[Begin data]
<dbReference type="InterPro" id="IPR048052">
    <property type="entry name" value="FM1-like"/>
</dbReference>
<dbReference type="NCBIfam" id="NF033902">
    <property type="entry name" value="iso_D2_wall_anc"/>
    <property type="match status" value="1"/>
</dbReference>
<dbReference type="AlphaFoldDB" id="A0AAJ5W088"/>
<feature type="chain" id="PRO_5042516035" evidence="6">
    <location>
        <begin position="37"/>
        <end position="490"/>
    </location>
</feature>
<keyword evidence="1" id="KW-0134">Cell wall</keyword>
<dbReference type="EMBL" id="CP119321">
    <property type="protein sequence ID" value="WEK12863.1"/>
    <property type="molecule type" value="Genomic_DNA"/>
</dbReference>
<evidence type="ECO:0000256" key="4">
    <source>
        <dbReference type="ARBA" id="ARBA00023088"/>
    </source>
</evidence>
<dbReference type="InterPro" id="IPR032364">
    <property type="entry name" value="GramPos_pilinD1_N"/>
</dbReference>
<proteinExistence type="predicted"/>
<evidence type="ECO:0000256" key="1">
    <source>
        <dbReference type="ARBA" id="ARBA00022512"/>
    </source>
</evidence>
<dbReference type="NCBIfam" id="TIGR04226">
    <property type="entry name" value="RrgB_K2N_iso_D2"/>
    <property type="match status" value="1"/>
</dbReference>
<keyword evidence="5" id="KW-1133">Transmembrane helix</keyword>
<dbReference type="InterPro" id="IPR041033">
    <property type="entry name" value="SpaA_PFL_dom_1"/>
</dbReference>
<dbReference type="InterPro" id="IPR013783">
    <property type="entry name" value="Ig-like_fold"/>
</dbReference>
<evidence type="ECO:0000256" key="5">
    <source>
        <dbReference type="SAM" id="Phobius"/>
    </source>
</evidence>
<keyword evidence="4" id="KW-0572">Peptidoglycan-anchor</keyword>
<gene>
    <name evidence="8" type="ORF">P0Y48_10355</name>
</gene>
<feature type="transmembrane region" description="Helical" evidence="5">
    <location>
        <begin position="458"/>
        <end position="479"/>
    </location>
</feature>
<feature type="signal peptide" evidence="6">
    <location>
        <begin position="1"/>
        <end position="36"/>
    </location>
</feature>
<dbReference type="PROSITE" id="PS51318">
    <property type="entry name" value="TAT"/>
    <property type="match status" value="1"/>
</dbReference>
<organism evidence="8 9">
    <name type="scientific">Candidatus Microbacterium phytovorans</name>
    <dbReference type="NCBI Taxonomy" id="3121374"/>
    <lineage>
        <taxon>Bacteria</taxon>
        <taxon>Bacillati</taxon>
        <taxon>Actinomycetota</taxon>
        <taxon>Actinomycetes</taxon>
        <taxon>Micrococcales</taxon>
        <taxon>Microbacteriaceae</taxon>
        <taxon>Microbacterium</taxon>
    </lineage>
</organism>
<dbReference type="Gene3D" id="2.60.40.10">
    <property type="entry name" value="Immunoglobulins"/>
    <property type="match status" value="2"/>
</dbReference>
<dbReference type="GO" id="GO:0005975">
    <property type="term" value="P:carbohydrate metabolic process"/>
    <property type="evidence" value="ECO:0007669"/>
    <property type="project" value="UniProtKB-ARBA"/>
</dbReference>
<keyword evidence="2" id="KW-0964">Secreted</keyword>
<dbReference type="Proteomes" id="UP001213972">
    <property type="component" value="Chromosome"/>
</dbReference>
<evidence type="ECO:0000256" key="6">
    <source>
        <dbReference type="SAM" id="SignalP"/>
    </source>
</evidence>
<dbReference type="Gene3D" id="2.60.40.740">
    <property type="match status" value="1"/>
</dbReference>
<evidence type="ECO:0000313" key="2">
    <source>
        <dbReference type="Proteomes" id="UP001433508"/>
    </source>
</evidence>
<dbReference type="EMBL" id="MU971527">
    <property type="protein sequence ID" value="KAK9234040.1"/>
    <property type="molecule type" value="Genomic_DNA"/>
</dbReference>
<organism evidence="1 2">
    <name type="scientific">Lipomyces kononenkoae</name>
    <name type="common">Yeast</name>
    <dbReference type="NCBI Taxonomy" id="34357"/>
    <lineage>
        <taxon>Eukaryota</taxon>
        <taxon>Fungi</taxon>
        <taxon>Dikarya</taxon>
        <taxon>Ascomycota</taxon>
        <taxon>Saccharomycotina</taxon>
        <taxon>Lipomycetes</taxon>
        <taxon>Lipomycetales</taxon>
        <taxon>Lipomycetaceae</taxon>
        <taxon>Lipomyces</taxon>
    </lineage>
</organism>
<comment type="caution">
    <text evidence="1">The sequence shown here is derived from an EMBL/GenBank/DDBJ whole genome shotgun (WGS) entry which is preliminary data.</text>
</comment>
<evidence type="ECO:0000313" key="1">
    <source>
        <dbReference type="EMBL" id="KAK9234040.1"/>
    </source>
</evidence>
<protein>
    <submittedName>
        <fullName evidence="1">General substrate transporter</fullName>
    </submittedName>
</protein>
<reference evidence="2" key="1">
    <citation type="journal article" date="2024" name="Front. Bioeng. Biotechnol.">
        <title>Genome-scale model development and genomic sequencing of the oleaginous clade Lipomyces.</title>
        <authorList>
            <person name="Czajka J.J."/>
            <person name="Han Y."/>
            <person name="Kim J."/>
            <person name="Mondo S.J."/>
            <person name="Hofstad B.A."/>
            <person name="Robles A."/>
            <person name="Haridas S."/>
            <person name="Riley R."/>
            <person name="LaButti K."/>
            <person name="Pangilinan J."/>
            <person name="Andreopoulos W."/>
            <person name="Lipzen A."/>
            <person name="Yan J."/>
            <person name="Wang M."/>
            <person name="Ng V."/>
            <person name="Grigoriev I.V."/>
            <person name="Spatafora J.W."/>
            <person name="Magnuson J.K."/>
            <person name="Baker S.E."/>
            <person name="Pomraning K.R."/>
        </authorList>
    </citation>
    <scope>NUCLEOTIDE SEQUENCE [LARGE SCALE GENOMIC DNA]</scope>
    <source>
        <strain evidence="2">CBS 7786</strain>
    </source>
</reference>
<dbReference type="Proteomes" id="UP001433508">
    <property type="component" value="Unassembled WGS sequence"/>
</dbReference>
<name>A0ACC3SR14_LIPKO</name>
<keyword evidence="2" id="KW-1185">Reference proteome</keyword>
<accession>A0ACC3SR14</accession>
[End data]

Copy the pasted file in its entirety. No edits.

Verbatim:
<dbReference type="InterPro" id="IPR048052">
    <property type="entry name" value="FM1-like"/>
</dbReference>
<dbReference type="NCBIfam" id="NF033902">
    <property type="entry name" value="iso_D2_wall_anc"/>
    <property type="match status" value="1"/>
</dbReference>
<dbReference type="AlphaFoldDB" id="A0AAJ5W088"/>
<feature type="chain" id="PRO_5042516035" evidence="6">
    <location>
        <begin position="37"/>
        <end position="490"/>
    </location>
</feature>
<keyword evidence="1" id="KW-0134">Cell wall</keyword>
<dbReference type="EMBL" id="CP119321">
    <property type="protein sequence ID" value="WEK12863.1"/>
    <property type="molecule type" value="Genomic_DNA"/>
</dbReference>
<evidence type="ECO:0000256" key="4">
    <source>
        <dbReference type="ARBA" id="ARBA00023088"/>
    </source>
</evidence>
<dbReference type="InterPro" id="IPR032364">
    <property type="entry name" value="GramPos_pilinD1_N"/>
</dbReference>
<proteinExistence type="predicted"/>
<evidence type="ECO:0000256" key="1">
    <source>
        <dbReference type="ARBA" id="ARBA00022512"/>
    </source>
</evidence>
<dbReference type="NCBIfam" id="TIGR04226">
    <property type="entry name" value="RrgB_K2N_iso_D2"/>
    <property type="match status" value="1"/>
</dbReference>
<keyword evidence="5" id="KW-1133">Transmembrane helix</keyword>
<dbReference type="InterPro" id="IPR041033">
    <property type="entry name" value="SpaA_PFL_dom_1"/>
</dbReference>
<dbReference type="InterPro" id="IPR013783">
    <property type="entry name" value="Ig-like_fold"/>
</dbReference>
<evidence type="ECO:0000256" key="5">
    <source>
        <dbReference type="SAM" id="Phobius"/>
    </source>
</evidence>
<keyword evidence="4" id="KW-0572">Peptidoglycan-anchor</keyword>
<gene>
    <name evidence="8" type="ORF">P0Y48_10355</name>
</gene>
<feature type="transmembrane region" description="Helical" evidence="5">
    <location>
        <begin position="458"/>
        <end position="479"/>
    </location>
</feature>
<feature type="signal peptide" evidence="6">
    <location>
        <begin position="1"/>
        <end position="36"/>
    </location>
</feature>
<dbReference type="PROSITE" id="PS51318">
    <property type="entry name" value="TAT"/>
    <property type="match status" value="1"/>
</dbReference>
<organism evidence="8 9">
    <name type="scientific">Candidatus Microbacterium phytovorans</name>
    <dbReference type="NCBI Taxonomy" id="3121374"/>
    <lineage>
        <taxon>Bacteria</taxon>
        <taxon>Bacillati</taxon>
        <taxon>Actinomycetota</taxon>
        <taxon>Actinomycetes</taxon>
        <taxon>Micrococcales</taxon>
        <taxon>Microbacteriaceae</taxon>
        <taxon>Microbacterium</taxon>
    </lineage>
</organism>
<dbReference type="Gene3D" id="2.60.40.10">
    <property type="entry name" value="Immunoglobulins"/>
    <property type="match status" value="2"/>
</dbReference>
<dbReference type="GO" id="GO:0005975">
    <property type="term" value="P:carbohydrate metabolic process"/>
    <property type="evidence" value="ECO:0007669"/>
    <property type="project" value="UniProtKB-ARBA"/>
</dbReference>
<keyword evidence="2" id="KW-0964">Secreted</keyword>
<dbReference type="Proteomes" id="UP001213972">
    <property type="component" value="Chromosome"/>
</dbReference>
<evidence type="ECO:0000256" key="6">
    <source>
        <dbReference type="SAM" id="SignalP"/>
    </source>
</evidence>
<dbReference type="Gene3D" id="2.60.40.740">
    <property type="match status" value="1"/>
</dbReference>
<evidence type="ECO:0000313" key="2">
    <source>
        <dbReference type="Proteomes" id="UP001433508"/>
    </source>
</evidence>
<dbReference type="EMBL" id="MU971527">
    <property type="protein sequence ID" value="KAK9234040.1"/>
    <property type="molecule type" value="Genomic_DNA"/>
</dbReference>
<organism evidence="1 2">
    <name type="scientific">Lipomyces kononenkoae</name>
    <name type="common">Yeast</name>
    <dbReference type="NCBI Taxonomy" id="34357"/>
    <lineage>
        <taxon>Eukaryota</taxon>
        <taxon>Fungi</taxon>
        <taxon>Dikarya</taxon>
        <taxon>Ascomycota</taxon>
        <taxon>Saccharomycotina</taxon>
        <taxon>Lipomycetes</taxon>
        <taxon>Lipomycetales</taxon>
        <taxon>Lipomycetaceae</taxon>
        <taxon>Lipomyces</taxon>
    </lineage>
</organism>
<comment type="caution">
    <text evidence="1">The sequence shown here is derived from an EMBL/GenBank/DDBJ whole genome shotgun (WGS) entry which is preliminary data.</text>
</comment>
<evidence type="ECO:0000313" key="1">
    <source>
        <dbReference type="EMBL" id="KAK9234040.1"/>
    </source>
</evidence>
<protein>
    <submittedName>
        <fullName evidence="1">General substrate transporter</fullName>
    </submittedName>
</protein>
<reference evidence="2" key="1">
    <citation type="journal article" date="2024" name="Front. Bioeng. Biotechnol.">
        <title>Genome-scale model development and genomic sequencing of the oleaginous clade Lipomyces.</title>
        <authorList>
            <person name="Czajka J.J."/>
            <person name="Han Y."/>
            <person name="Kim J."/>
            <person name="Mondo S.J."/>
            <person name="Hofstad B.A."/>
            <person name="Robles A."/>
            <person name="Haridas S."/>
            <person name="Riley R."/>
            <person name="LaButti K."/>
            <person name="Pangilinan J."/>
            <person name="Andreopoulos W."/>
            <person name="Lipzen A."/>
            <person name="Yan J."/>
            <person name="Wang M."/>
            <person name="Ng V."/>
            <person name="Grigoriev I.V."/>
            <person name="Spatafora J.W."/>
            <person name="Magnuson J.K."/>
            <person name="Baker S.E."/>
            <person name="Pomraning K.R."/>
        </authorList>
    </citation>
    <scope>NUCLEOTIDE SEQUENCE [LARGE SCALE GENOMIC DNA]</scope>
    <source>
        <strain evidence="2">CBS 7786</strain>
    </source>
</reference>
<dbReference type="Proteomes" id="UP001433508">
    <property type="component" value="Unassembled WGS sequence"/>
</dbReference>
<name>A0ACC3SR14_LIPKO</name>
<keyword evidence="2" id="KW-1185">Reference proteome</keyword>
<accession>A0ACC3SR14</accession>